Norman Lamb MP, Baroness Liz Barker and Paul Burstow write…Care Bill builds better, stronger, more liberal care system

Care in the home Some rights reserved by British Red CrossLast week, historic legislation on social care was debated for the final time in the Commons. It has been an exhaustive – and at times exhausting – process, and one of the most inclusive and consultative pieces of legislation ever. We worked with people across the political spectrum to get this right – as ever, a true Lib Dem hallmark.

Starting back in 2010 when Paul Burstow in the Department of Health published a new vision for social care, we have at every stage worked to engage, reach out, and listen to as many stakeholders as possible. As result, what started out as a good Bill will become an even better Act – and we can all be truly proud of that.

The Bill overhauls decades of complex, arcane and out of date legislation to set out a social care system fit for the twenty first century. For the first time, it explicitly puts individual wellbeing of both those in need of care and support and their carers on the statute as the organising principle of social care, it delivers new rights for carers, new rights and protections for individuals and places a statutory duty on local authorities to move from crisis to prevention. It introduces the Dilnot cap on care costs and mandates national eligibility criteria for the first time. All huge steps forward from where we currently are, and the truth – as we all know – is that none of this would have happened without the Lib Dems in government.

Before the Bill started its parliamentary passage it was subject to scrutiny by Joint committee of MPs and Peers chaired by Paul.  The report proved influential with the vast majority of its recommendations now included in the Bill.

In the Lords, Baroness Tyler secured an amendment to ensure that dignity and respect will always be at the heart of care. Our Peers worked with cross benchers to ensure that the fundamental importance of housing is always recognised when dealing with care, and Lord Sharkey secured amendments to ensure that local authorities will have to take a more proactive role in identifying those who might benefit from financial advice, and signposting them to it. 

We also secured commitments from Government to launch a public awareness campaign about the new cap on care costs, Baroness Tyler and Paul worked hard to ensure that support for young, adult andparent carers will join up across the Care Bill and the Children and Families Bill, and Baroness Barker secured a major safeguard for vulnerable people to guarantee that local authorities will be required to provide an independent advocate to support their interactions with the system. These changes, though they may sound technical, will mean the world to those going through the social care system – in fact, they have the potential to be genuinely transformative.  Together the best outcome from the legislative process you need both campaigning MPs and peers, and a minister willing to listen, engage and change things.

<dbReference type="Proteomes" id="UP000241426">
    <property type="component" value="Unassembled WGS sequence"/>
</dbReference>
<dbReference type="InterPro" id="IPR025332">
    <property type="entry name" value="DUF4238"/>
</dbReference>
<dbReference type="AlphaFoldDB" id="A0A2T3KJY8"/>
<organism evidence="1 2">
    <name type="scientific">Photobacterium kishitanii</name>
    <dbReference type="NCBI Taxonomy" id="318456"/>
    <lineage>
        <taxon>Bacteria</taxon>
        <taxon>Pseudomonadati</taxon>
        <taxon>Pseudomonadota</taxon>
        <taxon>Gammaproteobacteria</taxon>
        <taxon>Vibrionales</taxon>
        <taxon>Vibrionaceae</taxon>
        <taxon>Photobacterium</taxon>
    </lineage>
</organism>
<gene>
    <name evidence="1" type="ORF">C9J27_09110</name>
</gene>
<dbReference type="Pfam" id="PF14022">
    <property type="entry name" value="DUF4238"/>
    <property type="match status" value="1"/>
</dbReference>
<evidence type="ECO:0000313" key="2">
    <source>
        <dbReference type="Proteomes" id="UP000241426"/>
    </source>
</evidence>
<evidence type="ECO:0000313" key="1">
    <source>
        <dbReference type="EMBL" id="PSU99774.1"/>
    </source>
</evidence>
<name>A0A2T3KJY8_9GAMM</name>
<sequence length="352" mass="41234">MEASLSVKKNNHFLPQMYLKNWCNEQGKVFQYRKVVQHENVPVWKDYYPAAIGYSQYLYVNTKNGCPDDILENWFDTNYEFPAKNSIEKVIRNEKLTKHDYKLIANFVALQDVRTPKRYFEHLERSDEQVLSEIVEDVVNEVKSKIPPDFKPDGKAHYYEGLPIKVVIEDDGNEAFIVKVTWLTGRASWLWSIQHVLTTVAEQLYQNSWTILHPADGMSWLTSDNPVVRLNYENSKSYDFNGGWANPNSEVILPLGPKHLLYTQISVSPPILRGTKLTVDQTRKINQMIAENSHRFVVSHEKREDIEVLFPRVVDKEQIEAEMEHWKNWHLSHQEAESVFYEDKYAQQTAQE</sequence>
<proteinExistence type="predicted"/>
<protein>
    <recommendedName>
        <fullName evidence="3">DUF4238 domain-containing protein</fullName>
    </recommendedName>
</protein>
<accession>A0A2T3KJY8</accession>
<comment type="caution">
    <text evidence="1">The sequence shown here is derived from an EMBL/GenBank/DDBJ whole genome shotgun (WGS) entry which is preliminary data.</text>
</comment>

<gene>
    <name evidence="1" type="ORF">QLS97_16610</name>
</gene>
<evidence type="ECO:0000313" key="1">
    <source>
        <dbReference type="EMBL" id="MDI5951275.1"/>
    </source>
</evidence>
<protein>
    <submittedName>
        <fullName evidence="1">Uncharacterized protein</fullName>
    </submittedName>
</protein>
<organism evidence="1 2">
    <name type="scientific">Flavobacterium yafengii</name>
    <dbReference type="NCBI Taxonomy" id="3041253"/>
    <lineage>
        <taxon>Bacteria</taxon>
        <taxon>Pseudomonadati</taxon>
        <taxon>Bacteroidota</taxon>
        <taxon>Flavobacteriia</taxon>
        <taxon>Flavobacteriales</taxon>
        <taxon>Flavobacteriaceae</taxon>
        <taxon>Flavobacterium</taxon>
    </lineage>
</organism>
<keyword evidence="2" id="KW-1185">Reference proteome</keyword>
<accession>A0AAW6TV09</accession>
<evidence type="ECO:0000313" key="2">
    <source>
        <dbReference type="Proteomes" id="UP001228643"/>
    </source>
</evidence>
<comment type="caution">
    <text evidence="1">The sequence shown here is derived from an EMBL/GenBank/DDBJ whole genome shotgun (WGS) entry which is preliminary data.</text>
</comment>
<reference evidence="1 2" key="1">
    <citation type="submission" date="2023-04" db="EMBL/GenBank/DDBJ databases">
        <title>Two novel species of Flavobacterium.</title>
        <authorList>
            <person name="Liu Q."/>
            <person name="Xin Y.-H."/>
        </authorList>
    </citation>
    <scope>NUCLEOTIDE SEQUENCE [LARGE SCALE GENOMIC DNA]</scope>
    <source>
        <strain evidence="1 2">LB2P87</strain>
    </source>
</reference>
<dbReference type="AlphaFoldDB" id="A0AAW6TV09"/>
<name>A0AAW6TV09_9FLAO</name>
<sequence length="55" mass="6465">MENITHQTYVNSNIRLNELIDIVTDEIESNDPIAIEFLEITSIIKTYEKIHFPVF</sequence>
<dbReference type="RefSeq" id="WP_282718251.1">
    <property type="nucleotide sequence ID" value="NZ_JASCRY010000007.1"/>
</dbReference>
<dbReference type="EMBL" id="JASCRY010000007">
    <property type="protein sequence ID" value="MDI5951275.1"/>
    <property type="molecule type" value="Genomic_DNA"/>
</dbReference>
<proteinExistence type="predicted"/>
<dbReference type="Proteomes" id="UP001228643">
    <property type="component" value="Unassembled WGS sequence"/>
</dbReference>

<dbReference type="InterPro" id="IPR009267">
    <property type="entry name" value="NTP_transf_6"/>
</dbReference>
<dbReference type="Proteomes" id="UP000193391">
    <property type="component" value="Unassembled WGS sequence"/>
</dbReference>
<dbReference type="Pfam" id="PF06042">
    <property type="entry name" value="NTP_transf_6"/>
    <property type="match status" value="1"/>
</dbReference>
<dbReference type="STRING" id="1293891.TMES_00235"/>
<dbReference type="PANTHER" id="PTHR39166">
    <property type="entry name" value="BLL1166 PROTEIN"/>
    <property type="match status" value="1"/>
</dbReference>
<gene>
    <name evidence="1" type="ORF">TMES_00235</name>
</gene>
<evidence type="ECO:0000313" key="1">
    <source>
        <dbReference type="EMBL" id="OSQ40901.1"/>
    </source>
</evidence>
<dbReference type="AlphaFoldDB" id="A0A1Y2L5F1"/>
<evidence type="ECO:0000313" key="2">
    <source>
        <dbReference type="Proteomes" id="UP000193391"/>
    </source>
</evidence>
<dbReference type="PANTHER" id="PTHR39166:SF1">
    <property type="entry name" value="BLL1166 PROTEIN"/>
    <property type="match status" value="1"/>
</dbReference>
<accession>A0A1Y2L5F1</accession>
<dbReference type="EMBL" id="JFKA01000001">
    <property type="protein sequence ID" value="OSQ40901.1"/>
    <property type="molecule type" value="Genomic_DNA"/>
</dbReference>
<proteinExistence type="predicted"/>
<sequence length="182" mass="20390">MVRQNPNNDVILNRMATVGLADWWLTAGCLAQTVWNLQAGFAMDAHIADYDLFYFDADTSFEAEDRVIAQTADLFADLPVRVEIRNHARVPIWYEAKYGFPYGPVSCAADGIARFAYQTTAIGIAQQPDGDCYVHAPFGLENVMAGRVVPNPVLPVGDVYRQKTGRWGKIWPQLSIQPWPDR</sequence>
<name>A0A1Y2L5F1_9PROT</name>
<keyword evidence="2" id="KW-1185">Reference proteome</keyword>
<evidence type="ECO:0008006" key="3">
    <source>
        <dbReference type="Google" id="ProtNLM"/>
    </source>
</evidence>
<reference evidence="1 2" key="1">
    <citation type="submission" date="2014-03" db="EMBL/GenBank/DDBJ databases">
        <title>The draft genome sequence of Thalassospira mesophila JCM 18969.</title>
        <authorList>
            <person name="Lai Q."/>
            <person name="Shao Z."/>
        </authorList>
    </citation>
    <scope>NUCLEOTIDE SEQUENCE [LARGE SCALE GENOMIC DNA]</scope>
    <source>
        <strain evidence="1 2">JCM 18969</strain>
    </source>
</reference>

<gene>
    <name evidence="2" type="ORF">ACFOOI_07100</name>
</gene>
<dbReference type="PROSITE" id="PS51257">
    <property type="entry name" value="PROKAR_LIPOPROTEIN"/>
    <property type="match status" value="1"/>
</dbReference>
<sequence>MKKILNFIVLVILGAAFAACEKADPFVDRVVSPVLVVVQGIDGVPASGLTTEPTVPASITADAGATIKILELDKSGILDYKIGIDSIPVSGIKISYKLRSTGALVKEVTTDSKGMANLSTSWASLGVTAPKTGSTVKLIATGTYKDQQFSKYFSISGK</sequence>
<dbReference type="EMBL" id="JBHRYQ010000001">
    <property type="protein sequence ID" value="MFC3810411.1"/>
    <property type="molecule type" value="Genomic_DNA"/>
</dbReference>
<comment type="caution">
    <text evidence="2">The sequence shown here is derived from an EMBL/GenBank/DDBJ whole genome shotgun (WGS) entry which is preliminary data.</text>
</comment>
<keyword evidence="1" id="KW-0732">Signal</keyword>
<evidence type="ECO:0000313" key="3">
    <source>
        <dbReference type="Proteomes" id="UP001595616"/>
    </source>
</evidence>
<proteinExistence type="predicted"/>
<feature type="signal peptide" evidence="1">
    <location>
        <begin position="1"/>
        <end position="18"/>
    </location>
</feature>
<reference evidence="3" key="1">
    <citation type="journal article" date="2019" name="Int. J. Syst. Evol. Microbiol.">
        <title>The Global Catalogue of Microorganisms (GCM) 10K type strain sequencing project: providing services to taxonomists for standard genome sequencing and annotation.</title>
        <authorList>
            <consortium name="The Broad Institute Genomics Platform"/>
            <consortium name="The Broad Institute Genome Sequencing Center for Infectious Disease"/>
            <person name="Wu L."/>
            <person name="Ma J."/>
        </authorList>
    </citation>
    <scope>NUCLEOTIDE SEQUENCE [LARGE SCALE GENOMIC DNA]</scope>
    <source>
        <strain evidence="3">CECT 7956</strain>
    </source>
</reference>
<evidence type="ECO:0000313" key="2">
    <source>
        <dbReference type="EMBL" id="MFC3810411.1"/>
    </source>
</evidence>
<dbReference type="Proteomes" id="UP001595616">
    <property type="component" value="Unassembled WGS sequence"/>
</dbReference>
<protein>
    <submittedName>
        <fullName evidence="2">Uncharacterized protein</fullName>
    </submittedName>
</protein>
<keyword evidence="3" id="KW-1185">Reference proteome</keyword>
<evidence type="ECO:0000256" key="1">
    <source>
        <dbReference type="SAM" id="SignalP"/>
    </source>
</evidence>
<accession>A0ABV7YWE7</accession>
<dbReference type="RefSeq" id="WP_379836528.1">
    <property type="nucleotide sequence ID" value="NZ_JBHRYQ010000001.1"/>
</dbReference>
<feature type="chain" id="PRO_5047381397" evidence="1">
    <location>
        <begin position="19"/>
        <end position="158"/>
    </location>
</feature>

During the Commons stage, Norman Lamb amended the Bill to provide for the first ever statutory appeal process, with an independent element, so that people can challenge local authority decisions. This will be crucial to ensure public confidence in the new system for capped care costs. And of potentially enormous significance, Norman tabled amendments to provide for the legislative underpinning of the new £3.8 billion Better Care Fund.

To secure their share of this fund, local authorities and clinical commissioning groups will have to agree to pool the money so as to join up health and social care. It’s the biggest ever financial incentive to achieve integrated care and it has been welcomed with enthusiasm. Norman also confirmed that there will be statutory guidance to ensure that the NHS take a more active role in identifying carers. Alongside this, Norman agreed at the Dispatch Box to convene a roundtable to discuss the idea of an Older Persons’ Commissioner – a long held Liberal Democrat Manifesto commitment which Baroness Barker and Paul Burstow used the Bill to champion. And, last but by no means least, Norman and Paul were able to help negotiate important changes to the controversial clause 119 regarding hospital closures and the trust special administration process. Thanks to concerted lobbying Liberal Democrats, we have secured much greater democratic engagement – including for the local authority, HealthWatch and local people – and a much better process all round. 

The work is almost over, and this now a good moment to pause and reflect on all that we have achieved. Congratulations are due all round for our successes – and for the development of the much better, much stronger, and more Liberal social care system that we have all fought so long and hard for. 

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